Out of the 25 people she inherited, 2 of them were the most challenging. And one of them in particular was enough to make most people quit.

We all, unfortunately, know the type of person my friend had to deal with. Long term with the company, very vocal when things don’t go their way, and have seen other managers come and go. They rarely get the feedback and coaching they deserve for their negative behavior, which tells them it’s okay. Left unchecked, you get an employee no one wants to deal with.

Which could have been my friends approach, but it wasn’t. She stuck to that employee, got to know her, gave honest feedback and didn’t let her get away with her usual shenanigans. A few months in, the employee went to my friends boss and essentially said, “this isn’t working out, it’s either me or her!” Luckily for my friend, her boss wasn’t playing that game, and the employee ended up resigning.

The other bad apple ended up leaving shortly thereafter.

It wasn’t too long until the other 23 people realized how much more pleasant work had become, so much less negativity. So much less hostility.

I often ask people if they would rather run their operation with a full staff including the bad apples, or a little short staffed with with everyone giving 100%. Overwhelmingly the answer is short staffed with an engaged and productive crew.

It’s a tough call to make, but sometimes the tough answers are also the right answers.

In fact, most of the time that’s that case.

Have you had situations like this?  How did you handle it?

Leadership is not a list

I can’t believe how many people are going to be mad at me for this…

You know that never ending supply of books, DVD’s, articles, blog posts, speeches, and training sessions that boast the 3 or 5 or 10 things you MUST do to be a great leader?  It’s all bunk.

Hear me out.  I’m not saying that these lists are bad.  Heck, if you look through my posts I am sure you will see points I’ve made along the way that were intended help you be a better leader (that’s the whole point).  However, yesterday I had an epiphany.  Like a ton of bricks this idea hit me.  This concept so radical, so mind-blowing, that it HAD to be THE SECRET to effective leadership.  Wanna know what it is?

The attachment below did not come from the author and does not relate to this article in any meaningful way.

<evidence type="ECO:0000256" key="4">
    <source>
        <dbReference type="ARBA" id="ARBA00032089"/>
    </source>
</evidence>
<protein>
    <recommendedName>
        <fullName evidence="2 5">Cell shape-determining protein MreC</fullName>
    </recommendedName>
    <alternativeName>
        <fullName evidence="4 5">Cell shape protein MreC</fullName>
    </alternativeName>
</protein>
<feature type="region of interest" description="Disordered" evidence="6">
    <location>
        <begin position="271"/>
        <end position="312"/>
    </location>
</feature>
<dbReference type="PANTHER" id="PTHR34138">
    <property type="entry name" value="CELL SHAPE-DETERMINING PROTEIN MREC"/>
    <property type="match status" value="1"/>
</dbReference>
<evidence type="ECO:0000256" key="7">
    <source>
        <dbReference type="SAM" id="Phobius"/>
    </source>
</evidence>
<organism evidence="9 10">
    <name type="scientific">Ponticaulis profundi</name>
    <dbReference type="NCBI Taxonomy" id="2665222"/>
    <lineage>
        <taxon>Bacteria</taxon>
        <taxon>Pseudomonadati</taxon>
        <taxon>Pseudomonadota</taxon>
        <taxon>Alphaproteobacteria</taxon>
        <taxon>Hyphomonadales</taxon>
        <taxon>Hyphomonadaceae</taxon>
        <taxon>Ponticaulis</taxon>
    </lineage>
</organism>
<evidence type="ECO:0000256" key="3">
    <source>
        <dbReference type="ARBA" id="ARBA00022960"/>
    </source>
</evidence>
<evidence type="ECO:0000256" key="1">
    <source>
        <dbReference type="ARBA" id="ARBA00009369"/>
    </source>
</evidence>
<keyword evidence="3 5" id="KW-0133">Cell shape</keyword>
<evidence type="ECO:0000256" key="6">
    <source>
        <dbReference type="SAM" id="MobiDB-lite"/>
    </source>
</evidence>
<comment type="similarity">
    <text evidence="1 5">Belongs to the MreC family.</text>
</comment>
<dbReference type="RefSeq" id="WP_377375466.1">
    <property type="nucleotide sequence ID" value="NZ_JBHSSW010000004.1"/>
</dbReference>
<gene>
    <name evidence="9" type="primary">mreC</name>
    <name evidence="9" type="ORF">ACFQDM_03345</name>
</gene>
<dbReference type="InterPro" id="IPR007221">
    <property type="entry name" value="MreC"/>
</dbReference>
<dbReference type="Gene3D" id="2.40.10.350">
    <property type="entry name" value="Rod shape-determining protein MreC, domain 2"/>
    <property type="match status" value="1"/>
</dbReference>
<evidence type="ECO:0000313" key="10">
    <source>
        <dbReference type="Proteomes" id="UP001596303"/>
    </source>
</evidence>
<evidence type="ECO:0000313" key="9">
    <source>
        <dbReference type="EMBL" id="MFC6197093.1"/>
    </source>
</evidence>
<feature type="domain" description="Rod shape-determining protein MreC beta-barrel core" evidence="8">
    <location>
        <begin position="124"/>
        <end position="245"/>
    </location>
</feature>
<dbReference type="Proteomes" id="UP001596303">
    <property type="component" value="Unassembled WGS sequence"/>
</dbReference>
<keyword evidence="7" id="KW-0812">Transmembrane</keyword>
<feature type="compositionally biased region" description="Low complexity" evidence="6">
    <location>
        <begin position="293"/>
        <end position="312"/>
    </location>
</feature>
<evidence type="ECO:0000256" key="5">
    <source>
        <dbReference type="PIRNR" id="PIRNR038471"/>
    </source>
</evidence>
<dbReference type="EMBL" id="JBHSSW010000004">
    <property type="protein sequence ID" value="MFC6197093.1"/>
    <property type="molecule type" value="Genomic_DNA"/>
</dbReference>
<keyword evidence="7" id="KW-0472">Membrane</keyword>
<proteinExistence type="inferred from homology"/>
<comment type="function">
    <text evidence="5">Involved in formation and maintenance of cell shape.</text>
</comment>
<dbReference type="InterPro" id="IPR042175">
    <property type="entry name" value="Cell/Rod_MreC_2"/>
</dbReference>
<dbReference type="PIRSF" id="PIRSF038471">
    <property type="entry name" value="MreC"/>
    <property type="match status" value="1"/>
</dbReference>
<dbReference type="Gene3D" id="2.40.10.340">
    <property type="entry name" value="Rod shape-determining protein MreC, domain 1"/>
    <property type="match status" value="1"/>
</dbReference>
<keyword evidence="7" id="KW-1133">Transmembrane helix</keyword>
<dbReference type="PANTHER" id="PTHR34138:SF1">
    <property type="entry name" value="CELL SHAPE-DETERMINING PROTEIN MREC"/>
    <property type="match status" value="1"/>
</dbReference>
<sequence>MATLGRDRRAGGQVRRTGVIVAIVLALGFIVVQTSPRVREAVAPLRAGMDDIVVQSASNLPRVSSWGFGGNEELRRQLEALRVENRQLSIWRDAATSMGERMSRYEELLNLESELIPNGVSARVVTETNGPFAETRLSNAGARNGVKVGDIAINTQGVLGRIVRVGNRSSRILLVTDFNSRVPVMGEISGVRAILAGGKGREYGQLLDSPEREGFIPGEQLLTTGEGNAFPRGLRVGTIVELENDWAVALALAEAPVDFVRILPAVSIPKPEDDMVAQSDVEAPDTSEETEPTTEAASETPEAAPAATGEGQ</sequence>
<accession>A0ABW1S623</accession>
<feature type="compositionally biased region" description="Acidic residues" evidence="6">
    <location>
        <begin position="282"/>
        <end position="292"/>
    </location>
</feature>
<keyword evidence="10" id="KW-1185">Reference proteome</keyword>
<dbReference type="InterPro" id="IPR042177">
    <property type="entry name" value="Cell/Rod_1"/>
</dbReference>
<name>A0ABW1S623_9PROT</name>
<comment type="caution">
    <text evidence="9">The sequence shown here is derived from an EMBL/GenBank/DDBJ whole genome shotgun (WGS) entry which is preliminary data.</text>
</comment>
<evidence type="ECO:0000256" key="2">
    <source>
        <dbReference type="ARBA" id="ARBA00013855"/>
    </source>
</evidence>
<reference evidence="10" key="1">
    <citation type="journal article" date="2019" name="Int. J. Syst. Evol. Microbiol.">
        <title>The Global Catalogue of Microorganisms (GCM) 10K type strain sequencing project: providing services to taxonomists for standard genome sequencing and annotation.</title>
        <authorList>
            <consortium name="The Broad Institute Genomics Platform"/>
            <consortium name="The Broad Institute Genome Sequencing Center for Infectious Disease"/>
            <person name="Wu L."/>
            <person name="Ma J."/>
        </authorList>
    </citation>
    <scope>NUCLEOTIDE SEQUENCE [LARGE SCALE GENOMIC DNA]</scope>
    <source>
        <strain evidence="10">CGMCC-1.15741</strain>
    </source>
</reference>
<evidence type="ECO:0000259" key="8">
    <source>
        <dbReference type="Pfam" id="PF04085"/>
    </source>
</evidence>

People come first. Period.

Now before you say, “I’ll put that on my list of leadership traits”, stop.  This is not a leadership trait, it’s a belief.  A deep, powerful, belief.  Like high school football in Texas.  Like Red Sox vs. Yankees.  Like fireworks on the 4th of July.  As a leader, you have to hold this belief so dear and so true that it shapes your behaviors.

Let me repeat that.  This belief will shape your behaviors, just like other beliefs do.  If you believe strongly that there should be fireworks on the 4th, then by golly you will either go see them or light them off yourself.  If you believe that people come first, your decisions and actions will reflect that – all the time.  You won’t need an arbitrary list from some leadership guru – you are the guru.

So why is this so important?  Leadership is unpredictable.  You are dealing with human beings who have feelings, thoughts, opinions, outside lives, hopes, dreams, fears, and how they process all that, in addition to how they view you as a leader and their surroundings, determines their performance.  Once you start saying you need to do these 5 things to be a great leader, you’ve forgotten or missed a ton of important stuff that you need to be ready for.  That’s why I say that this is a belief, and the belief will guide your decision making in situations that you haven’t dealt with before – which happens ALL THE TIME to leaders, and why leadership training (or should I say ‘learning’) never really stops.